Tag Archives: Foodies

Pollan Up To His Old Fallacies

pollan-cooking

The rationalizations of Michael Pollan were explored on this site some time ago here. Sadly, he has not progressed or phased out his old fallacies. They have just been repackaged. Pollan is like religions: he would scarcely be as popular or be able to earn a living were it not for promoting meat eating.

Now he’s back with a series on Netflix that I cannot be bothered watching. For this reason, I repost this takedown by Robert Grillo, guest blogger over at Vegan Place. Here it is:

Putting Out Michael Pollan’s Fire
Robert Grillo

Last night I watched “Fire,” the first episode of Michael Pollan’s Netflix mini-series Cooked based on his book by the same name. • • •

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Hard to Swallow – B. R. Myers

The gourmet’s ongoing failure to think in moral terms

For centuries civilized society took a dim view of food lovers, calling them “gourmands” and “gluttons” and placing them on a moral par with lechers. They were even assigned their own place in hell, and I don’t mean a table near the kitchen: They were to be force-fed for eternity. Not until halfway through the Industrial Revolution did the word gourmet come into use. Those who have since applied it to themselves have done a fine job of converting the world’s scorn to respect. The pleasures of the oral cavity (though we must say “palate” instead) are now widely regarded as more important, more intrinsically moral, and a more vital part of civilized tradition than any other pleasures. • • •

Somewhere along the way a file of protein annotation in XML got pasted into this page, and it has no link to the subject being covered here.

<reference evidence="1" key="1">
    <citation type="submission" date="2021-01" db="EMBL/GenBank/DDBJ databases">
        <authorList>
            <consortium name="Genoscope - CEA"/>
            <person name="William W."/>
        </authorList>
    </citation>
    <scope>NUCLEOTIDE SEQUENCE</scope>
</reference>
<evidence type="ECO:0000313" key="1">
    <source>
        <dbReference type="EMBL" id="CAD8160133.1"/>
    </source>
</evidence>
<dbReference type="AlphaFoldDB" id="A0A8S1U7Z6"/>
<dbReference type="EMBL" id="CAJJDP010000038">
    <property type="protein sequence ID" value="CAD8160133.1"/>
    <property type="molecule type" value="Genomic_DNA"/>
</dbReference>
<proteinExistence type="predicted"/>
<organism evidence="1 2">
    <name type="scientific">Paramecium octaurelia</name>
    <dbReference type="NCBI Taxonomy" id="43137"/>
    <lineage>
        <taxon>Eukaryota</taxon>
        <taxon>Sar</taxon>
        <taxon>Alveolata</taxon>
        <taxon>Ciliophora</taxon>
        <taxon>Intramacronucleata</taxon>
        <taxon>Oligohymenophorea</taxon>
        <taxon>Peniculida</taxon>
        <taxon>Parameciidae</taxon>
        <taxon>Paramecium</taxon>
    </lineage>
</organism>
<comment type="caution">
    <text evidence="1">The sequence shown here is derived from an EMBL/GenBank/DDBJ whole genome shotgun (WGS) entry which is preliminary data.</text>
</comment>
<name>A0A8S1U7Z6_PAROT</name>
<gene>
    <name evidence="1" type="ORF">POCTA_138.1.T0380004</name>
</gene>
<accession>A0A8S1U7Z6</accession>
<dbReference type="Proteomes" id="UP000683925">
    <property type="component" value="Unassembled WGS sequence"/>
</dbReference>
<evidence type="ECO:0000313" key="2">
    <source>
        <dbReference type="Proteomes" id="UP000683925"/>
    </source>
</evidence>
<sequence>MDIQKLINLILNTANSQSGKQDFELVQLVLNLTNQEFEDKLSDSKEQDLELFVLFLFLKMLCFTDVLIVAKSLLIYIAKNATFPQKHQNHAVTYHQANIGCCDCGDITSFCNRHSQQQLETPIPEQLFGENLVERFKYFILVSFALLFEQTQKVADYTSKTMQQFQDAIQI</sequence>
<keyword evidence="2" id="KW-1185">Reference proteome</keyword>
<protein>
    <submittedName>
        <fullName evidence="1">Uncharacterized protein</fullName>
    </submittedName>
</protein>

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The Moral Crusade Against Foodies – B. R. Myers

Gluttony dressed up as foodie-ism is still gluttony.

We have all dined with him in restaurants: the host who insists on calling his special friend out of the kitchen for some awkward small talk. The publishing industry also wants us to meet a few chefs, only these are in no hurry to get back to work. Anthony Bourdain’s new book, his 10th, is Medium Raw: A Bloody Valentine to the World of Food and the People Who Cook. In it he announces, in his trademark thuggish style, that “it is now time to make the idea of not cooking ‘un-cool’—and, in the harshest possible way short of physical brutality, drive that message home.” Having finished the book, I think I’d rather have absorbed a few punches and had the rest of the evening to myself. • • •

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Vegetarian/Vegan Starter PDFs

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